Expat in Korea · My Makes

Tweedy poncho is finished! + Seollal, Year of the tiger

Welcome to a new Lunar New Year, a new month, and to my finally-finished Tweedy Poncho! I so enjoyed this poncho project and look forward to wearing it, especially since it uses one of my favorite yarns – Rowan Felted Tweed. The poncho is from a pattern in Issue 141 of Inside Crochet magazine.

The beginning was a little rough going, since I began by stitching in US, not UK terms (the pattern didn’t specify, but it is a UK publication, so…). Luckily I quickly realized my mistake and started again. For those interested in trying this pattern, I do recommend it, although I found three small mistakes, one of which was an incorrect stitch name in one row of the yoke. Another mistake indicated the incorrect color in a row. The mistakes are easy to spot if one skims the pattern in advance. The math/stitch count is fine, so I wasn’t slowed down too much.

The poncho has a generous turtleneck made with front-post stitches that create a rib effect; the colorwork is done with repeating shells, and the textured overlay is made in rows in between the rows of shells. The body of the poncho has rows of double crochet (UK = treble crochet), with every fourth row done in a crossover “X” pattern. The bottom has two rows of a simple front- and back-post ribbing, done with double (UK = treble) stitches.

Today is the start of the Lunar New Year, called Seollal in Korean. Seollal is a unique Korean tradition, influenced by China, and is based on the lunar cycle. Each year represents a different animal and the cycle is repeated every 12 years. The 12 animals are the following: mouse, ox, tiger, rabbit, dragon, snake, horse, sheep, monkey, rooster, dog, and pig. The order of the animals is thought to have been based on the sequence in which they were invited to see Buddha. The tiger is this year’s animal, so we are seeing tigers everywhere!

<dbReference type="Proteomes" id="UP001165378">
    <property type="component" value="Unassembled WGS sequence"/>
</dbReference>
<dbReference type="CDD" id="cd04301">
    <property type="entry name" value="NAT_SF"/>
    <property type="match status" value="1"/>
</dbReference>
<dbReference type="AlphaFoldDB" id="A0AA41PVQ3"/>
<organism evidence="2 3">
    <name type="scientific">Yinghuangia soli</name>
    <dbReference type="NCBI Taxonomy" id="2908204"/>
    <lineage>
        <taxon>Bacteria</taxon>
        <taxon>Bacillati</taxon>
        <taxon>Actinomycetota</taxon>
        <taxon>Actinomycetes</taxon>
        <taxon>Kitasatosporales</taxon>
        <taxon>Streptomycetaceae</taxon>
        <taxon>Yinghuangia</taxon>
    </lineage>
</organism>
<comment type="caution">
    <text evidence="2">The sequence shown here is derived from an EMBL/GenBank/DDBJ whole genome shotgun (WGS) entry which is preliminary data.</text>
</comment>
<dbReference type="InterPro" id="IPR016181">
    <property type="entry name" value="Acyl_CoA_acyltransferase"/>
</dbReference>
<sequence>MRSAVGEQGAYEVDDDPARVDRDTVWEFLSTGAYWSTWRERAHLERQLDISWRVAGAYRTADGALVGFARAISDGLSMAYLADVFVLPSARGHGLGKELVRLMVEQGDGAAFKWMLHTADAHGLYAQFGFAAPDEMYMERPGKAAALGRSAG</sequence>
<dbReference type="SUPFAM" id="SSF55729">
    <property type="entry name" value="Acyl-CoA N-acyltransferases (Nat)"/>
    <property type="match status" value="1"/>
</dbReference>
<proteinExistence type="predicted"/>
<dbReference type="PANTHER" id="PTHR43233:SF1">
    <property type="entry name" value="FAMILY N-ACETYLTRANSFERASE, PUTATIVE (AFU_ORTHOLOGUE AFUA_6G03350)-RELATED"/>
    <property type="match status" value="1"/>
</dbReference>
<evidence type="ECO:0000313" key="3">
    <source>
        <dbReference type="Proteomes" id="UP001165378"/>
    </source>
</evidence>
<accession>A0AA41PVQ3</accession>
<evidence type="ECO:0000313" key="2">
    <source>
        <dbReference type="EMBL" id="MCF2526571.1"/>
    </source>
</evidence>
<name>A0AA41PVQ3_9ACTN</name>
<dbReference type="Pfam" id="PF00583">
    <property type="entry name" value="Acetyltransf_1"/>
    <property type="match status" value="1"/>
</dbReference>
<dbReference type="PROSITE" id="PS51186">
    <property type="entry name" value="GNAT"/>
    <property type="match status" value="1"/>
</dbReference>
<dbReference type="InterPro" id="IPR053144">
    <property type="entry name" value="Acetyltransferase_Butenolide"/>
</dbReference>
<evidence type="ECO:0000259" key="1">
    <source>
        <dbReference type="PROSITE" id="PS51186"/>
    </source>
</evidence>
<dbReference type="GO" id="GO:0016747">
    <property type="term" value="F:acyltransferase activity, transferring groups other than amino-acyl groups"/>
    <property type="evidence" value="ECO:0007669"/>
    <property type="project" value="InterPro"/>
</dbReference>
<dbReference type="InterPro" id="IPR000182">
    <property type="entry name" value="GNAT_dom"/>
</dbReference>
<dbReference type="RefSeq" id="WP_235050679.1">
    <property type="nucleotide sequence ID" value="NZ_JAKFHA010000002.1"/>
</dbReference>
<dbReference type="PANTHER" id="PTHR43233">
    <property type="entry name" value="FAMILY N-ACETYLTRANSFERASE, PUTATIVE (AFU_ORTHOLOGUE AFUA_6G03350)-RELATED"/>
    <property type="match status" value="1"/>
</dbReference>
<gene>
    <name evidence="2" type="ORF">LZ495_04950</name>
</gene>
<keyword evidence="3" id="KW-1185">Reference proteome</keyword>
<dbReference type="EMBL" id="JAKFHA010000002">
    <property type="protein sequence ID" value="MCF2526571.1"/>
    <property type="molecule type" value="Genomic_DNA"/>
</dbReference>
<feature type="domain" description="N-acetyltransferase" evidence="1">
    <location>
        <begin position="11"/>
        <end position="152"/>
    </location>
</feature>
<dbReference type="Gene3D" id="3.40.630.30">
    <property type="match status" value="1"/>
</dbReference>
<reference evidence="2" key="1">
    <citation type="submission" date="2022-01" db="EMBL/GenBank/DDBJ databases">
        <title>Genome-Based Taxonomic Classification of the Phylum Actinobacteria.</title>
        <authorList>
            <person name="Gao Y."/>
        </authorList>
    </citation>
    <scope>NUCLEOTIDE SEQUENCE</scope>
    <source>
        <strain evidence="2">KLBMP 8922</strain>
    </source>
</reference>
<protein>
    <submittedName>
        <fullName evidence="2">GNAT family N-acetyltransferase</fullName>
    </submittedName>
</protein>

Many businesses are closed today, and generally, this holiday is a family affair with some special traditions and foods. If you’re lucky, you might see some people (particularly children) wearing hanbok, which are traditional Korean garments (above). Rice cake soup (see photo) is one of my favorite dishes; it is a savory hot soup made with disk-shaped rice cakes and other ingredients such as meat and seaweed. The soup symbolizes new beginnings, and Koreans celebrate getting another year older.

So glad you stopped by! I’ll be heading to Seoul next week for a few days, and I’ll be sure to share my adventure.

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